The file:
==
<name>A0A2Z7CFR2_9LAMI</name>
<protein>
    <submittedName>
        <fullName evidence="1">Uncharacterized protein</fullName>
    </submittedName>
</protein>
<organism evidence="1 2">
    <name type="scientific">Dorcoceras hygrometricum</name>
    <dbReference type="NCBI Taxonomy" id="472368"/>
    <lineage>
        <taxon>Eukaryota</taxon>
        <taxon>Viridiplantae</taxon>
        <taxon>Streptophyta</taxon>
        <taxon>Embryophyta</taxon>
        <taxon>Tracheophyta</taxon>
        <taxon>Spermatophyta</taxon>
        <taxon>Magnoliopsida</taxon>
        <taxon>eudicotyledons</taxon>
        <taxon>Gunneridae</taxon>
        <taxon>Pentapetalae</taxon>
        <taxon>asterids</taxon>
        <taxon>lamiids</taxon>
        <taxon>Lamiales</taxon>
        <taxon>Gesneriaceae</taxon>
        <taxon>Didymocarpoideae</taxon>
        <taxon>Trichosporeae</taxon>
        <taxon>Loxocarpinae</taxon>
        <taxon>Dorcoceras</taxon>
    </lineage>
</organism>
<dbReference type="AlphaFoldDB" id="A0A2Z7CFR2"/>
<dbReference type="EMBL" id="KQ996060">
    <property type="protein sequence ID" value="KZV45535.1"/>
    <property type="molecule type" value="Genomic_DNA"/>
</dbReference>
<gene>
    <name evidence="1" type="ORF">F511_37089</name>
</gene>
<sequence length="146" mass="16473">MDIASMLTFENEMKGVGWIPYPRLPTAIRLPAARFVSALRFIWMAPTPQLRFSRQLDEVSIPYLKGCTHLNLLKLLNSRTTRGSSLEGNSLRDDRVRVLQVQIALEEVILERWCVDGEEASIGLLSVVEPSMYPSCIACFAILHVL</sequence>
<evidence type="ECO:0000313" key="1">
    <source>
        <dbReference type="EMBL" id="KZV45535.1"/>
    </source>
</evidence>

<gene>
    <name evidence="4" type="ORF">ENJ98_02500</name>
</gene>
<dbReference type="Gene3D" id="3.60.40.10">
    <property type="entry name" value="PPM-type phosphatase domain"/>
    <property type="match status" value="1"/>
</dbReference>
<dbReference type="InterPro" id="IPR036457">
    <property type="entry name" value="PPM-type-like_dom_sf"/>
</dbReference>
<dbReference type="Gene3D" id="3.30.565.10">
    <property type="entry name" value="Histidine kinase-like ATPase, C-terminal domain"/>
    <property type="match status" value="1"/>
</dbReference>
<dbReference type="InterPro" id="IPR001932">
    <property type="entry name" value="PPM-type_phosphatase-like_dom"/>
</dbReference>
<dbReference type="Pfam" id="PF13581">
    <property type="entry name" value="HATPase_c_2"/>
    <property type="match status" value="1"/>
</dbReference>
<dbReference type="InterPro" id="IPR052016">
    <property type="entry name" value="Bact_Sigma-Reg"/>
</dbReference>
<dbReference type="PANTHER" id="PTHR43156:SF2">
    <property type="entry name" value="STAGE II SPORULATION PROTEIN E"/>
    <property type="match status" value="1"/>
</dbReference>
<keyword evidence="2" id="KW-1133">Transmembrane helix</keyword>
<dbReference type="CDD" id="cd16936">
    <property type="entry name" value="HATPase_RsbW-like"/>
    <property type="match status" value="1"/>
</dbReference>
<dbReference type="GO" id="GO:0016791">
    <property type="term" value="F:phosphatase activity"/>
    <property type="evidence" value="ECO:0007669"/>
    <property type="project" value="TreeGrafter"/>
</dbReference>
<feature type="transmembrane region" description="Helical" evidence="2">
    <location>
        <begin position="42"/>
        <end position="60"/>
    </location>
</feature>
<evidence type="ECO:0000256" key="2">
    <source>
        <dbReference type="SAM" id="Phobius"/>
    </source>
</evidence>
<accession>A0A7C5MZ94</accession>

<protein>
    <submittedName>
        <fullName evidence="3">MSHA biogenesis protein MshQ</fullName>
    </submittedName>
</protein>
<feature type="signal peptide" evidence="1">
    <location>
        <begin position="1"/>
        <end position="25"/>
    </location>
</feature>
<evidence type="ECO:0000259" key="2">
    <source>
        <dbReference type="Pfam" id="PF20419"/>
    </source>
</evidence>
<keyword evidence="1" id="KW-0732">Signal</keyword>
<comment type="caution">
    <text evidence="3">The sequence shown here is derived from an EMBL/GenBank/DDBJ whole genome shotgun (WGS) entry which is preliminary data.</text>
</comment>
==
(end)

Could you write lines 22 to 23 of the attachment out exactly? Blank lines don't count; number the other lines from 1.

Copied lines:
        <taxon>lamiids</taxon>
        <taxon>Lamiales</taxon>